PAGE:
API How to Set Up Outbound Calls From Browser With...

How to Set Up Outbound Calls From Browser With Africa’s Talking-Part 2


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In the first tutorial found here, we worked on setting up the backend for this functionality. In this tutorial, we work on the frontend part using ReactJs. Beginner level knowledge of React is required.


To make calls from the browser, we need a realtime communication mechanism. Realtime communication from the browser implements web-sockets that keep connections alive. For web-based realtime communication, I prefer using the WebRTC protocol.

WebRTC refers to Web Real-Time Communication. It entails standards, protocols and JavaScript APIs. It is used for P2P (Peer to Peer) transfer of data, video and audio between browsers. You can read more about WebRTC here

Setting Up React

In this tutorial, I use the basic create-react-app command to set up a react project. You’ll need to have Node >= 8.10 and npm >= 5.6 on your machine. To set up a new react project, from your terminal, input the following commands.

npx create-react-app calls-app
cd calls-app
npm start

Your react app should now be up and running locally.

Setting Up Dependencies

As discussed previously, we use the WebRTC protocol to make the browser calls. Luckily, AT already has developed a package that you can easily plugin without having to write your own WebRTC implementation.

Download this package into your react project using the command npm install --save africastalking-client. I will be working from the app.js file (in the src folder) of the React project. In your app.js file, import the africa’s talking client using.

import Africastalking from 'africastalking-client'

After importing the package, we need to create a simple UI now to make the call. We will add a call button and a hangup button for this simple project. Before we do that, however, AT requires a token to be able to make calls. This token is referred to as a capability token. It is generated by making an API POST request from to https://webrtc.africastalking.com/capability-token/request
Since we are using python, the simple code block before will get you the capability token. However, in a production environment, you will need to have your custom API endpoint that you can always make a request to retrieve the token.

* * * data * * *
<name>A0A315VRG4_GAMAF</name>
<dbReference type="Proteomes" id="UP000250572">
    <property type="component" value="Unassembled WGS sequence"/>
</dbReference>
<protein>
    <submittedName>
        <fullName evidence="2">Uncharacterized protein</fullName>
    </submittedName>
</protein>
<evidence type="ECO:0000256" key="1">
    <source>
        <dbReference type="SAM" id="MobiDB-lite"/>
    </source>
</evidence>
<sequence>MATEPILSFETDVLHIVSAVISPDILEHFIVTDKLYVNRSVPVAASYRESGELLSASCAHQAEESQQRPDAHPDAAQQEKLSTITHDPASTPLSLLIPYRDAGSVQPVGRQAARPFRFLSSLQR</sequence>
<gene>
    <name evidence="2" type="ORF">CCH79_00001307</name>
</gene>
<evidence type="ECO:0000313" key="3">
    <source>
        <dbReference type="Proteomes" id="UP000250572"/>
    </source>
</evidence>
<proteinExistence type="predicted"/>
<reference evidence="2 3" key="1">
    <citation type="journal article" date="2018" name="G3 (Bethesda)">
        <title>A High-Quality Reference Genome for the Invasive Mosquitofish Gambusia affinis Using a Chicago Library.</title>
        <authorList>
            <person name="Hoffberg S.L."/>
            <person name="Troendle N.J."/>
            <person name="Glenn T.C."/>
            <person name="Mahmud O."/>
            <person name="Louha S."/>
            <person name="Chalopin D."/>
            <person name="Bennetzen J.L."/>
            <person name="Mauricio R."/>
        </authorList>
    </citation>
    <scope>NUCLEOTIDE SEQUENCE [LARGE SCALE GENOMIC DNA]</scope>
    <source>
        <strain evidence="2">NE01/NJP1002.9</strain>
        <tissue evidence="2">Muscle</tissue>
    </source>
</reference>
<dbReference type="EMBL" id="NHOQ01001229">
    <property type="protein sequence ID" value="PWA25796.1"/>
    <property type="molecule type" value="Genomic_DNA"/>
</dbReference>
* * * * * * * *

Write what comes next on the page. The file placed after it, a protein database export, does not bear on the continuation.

import requests
import json

url = 'https://webrtc.africastalking.com/capability-token/request'
payload = {
     'clientName': 'yourBrowserClientUniqueIdentifier',
     'username': 'yourAppUsername'

headers = {
     'Content-Type': 'application/json',
     'apikey': 'yourATAppKey'

r = requests.post(url, data=json.dumps(payload), headers=headers)

To explain the terms in the code above,

  • username – Your Africa’s Talking application username
  • clientName – Your unique name used to identify and call your browser client(without special characters. To be on the safe side use only alphanumerical for the client name)
  • phoneNumber – Your Africa’s Talking phone number (in the international format, i.e. +254XXXYYY)

If the request is successful, you should get a response that looks like.

     "clientName": "yourBrowserClientName",
     "incoming": true,
     "lifeTimeSec": "86400",
     "outgoing": true,

You can then retrieve the token from the response. This is our capability token.

App Component

In our App.js file, we had already imported the AT client. As we had said earlier, we will create a simple UI with call and cancel buttons. Your file should look like this

Next, we need to initialize the AT client.

const token = "yourCapabilityToken";
const client = new Africastalking.Client(token);

After initializing the client then add functions that are called whenever we click the buttons. The AT client package has several methods. Our call and cancel functions would look like.

const call = () => {

const hangup = () => {

In the call function, we are calling a user with phone number +254700123456. Next, we add the functions to our buttons to listen to the button click event. Your App.js file should now look like below

And that’s it. If you’ve followed the tutorial from part 1, then you should be able to get it up and running. I have worked with this and tested it on a live app. However, to make sandbox tests using the AT voice API, you need to download the AT sandbox app here.

The AT client also comes with events capabilities. If you’d love to listen to events, there are several methods you can use e.g.

client.on('hangup', function (hangupCause) {
   alert(`Call hung up (${hangupCause.code} -
}, false);

client.on('incomingcall', function (params) {
   alert(`${params.from} is calling you`)
}, false);

client.on('ready', function () {
}, false);

client.on('notready', function () {
   alert(`Not Ready`)
}, false);

client.on('calling', function () {
}, false);

client.on('offline', function () {
}, false);

client.on('callaccepted', function () {
   alert(`call accepted`)
}, false);

To read more on the AT client package, you can check their NPM documentation here. Feel free to email me in case you get stuck and need help.

Happy Coding 🙂


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